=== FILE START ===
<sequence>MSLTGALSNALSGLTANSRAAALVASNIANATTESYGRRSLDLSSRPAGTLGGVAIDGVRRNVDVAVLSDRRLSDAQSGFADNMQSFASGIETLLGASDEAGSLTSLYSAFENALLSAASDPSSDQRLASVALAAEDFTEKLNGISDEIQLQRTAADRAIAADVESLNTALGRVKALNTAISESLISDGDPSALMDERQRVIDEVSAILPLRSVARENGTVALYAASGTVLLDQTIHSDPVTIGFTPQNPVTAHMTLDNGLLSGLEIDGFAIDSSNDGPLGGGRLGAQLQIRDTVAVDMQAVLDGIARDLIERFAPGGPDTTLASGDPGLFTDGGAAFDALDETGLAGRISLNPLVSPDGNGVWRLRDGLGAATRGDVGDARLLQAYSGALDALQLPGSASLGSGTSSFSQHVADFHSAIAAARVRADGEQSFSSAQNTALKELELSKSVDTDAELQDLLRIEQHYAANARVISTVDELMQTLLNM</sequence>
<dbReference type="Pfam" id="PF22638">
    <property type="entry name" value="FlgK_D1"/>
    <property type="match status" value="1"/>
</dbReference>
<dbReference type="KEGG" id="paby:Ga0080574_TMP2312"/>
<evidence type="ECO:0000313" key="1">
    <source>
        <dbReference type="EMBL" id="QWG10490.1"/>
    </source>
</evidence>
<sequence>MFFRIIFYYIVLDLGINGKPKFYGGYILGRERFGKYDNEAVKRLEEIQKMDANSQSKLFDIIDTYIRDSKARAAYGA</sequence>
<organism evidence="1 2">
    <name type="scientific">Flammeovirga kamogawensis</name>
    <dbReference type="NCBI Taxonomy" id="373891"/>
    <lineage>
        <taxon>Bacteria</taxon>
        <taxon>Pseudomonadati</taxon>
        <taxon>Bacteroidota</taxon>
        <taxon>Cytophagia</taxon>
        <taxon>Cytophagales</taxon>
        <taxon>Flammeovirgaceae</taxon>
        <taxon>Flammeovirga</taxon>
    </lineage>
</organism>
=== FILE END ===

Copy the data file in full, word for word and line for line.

<sequence>MSLTGALSNALSGLTANSRAAALVASNIANATTESYGRRSLDLSSRPAGTLGGVAIDGVRRNVDVAVLSDRRLSDAQSGFADNMQSFASGIETLLGASDEAGSLTSLYSAFENALLSAASDPSSDQRLASVALAAEDFTEKLNGISDEIQLQRTAADRAIAADVESLNTALGRVKALNTAISESLISDGDPSALMDERQRVIDEVSAILPLRSVARENGTVALYAASGTVLLDQTIHSDPVTIGFTPQNPVTAHMTLDNGLLSGLEIDGFAIDSSNDGPLGGGRLGAQLQIRDTVAVDMQAVLDGIARDLIERFAPGGPDTTLASGDPGLFTDGGAAFDALDETGLAGRISLNPLVSPDGNGVWRLRDGLGAATRGDVGDARLLQAYSGALDALQLPGSASLGSGTSSFSQHVADFHSAIAAARVRADGEQSFSSAQNTALKELELSKSVDTDAELQDLLRIEQHYAANARVISTVDELMQTLLNM</sequence>
<dbReference type="Pfam" id="PF22638">
    <property type="entry name" value="FlgK_D1"/>
    <property type="match status" value="1"/>
</dbReference>
<dbReference type="KEGG" id="paby:Ga0080574_TMP2312"/>
<evidence type="ECO:0000313" key="1">
    <source>
        <dbReference type="EMBL" id="QWG10490.1"/>
    </source>
</evidence>
<sequence>MFFRIIFYYIVLDLGINGKPKFYGGYILGRERFGKYDNEAVKRLEEIQKMDANSQSKLFDIIDTYIRDSKARAAYGA</sequence>
<organism evidence="1 2">
    <name type="scientific">Flammeovirga kamogawensis</name>
    <dbReference type="NCBI Taxonomy" id="373891"/>
    <lineage>
        <taxon>Bacteria</taxon>
        <taxon>Pseudomonadati</taxon>
        <taxon>Bacteroidota</taxon>
        <taxon>Cytophagia</taxon>
        <taxon>Cytophagales</taxon>
        <taxon>Flammeovirgaceae</taxon>
        <taxon>Flammeovirga</taxon>
    </lineage>
</organism>